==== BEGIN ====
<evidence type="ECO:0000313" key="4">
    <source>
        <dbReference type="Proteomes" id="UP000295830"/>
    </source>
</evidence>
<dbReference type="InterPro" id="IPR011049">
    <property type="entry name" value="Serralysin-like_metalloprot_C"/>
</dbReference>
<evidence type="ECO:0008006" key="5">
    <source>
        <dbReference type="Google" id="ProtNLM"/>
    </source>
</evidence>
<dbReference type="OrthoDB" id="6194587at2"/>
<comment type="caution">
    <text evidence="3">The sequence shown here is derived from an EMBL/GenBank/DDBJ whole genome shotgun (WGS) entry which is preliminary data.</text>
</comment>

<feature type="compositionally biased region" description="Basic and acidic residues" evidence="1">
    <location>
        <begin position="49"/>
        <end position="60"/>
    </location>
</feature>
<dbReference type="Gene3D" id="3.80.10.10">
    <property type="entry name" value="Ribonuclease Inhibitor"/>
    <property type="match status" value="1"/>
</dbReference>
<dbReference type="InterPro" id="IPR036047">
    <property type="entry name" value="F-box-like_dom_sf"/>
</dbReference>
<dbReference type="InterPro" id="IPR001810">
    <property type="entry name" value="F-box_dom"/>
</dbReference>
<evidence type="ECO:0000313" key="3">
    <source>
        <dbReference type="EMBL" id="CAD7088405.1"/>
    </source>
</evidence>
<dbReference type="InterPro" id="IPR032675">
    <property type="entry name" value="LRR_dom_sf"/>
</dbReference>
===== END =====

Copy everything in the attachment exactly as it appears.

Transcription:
<evidence type="ECO:0000313" key="4">
    <source>
        <dbReference type="Proteomes" id="UP000295830"/>
    </source>
</evidence>
<dbReference type="InterPro" id="IPR011049">
    <property type="entry name" value="Serralysin-like_metalloprot_C"/>
</dbReference>
<evidence type="ECO:0008006" key="5">
    <source>
        <dbReference type="Google" id="ProtNLM"/>
    </source>
</evidence>
<dbReference type="OrthoDB" id="6194587at2"/>
<comment type="caution">
    <text evidence="3">The sequence shown here is derived from an EMBL/GenBank/DDBJ whole genome shotgun (WGS) entry which is preliminary data.</text>
</comment>

<feature type="compositionally biased region" description="Basic and acidic residues" evidence="1">
    <location>
        <begin position="49"/>
        <end position="60"/>
    </location>
</feature>
<dbReference type="Gene3D" id="3.80.10.10">
    <property type="entry name" value="Ribonuclease Inhibitor"/>
    <property type="match status" value="1"/>
</dbReference>
<dbReference type="InterPro" id="IPR036047">
    <property type="entry name" value="F-box-like_dom_sf"/>
</dbReference>
<dbReference type="InterPro" id="IPR001810">
    <property type="entry name" value="F-box_dom"/>
</dbReference>
<evidence type="ECO:0000313" key="3">
    <source>
        <dbReference type="EMBL" id="CAD7088405.1"/>
    </source>
</evidence>
<dbReference type="InterPro" id="IPR032675">
    <property type="entry name" value="LRR_dom_sf"/>
</dbReference>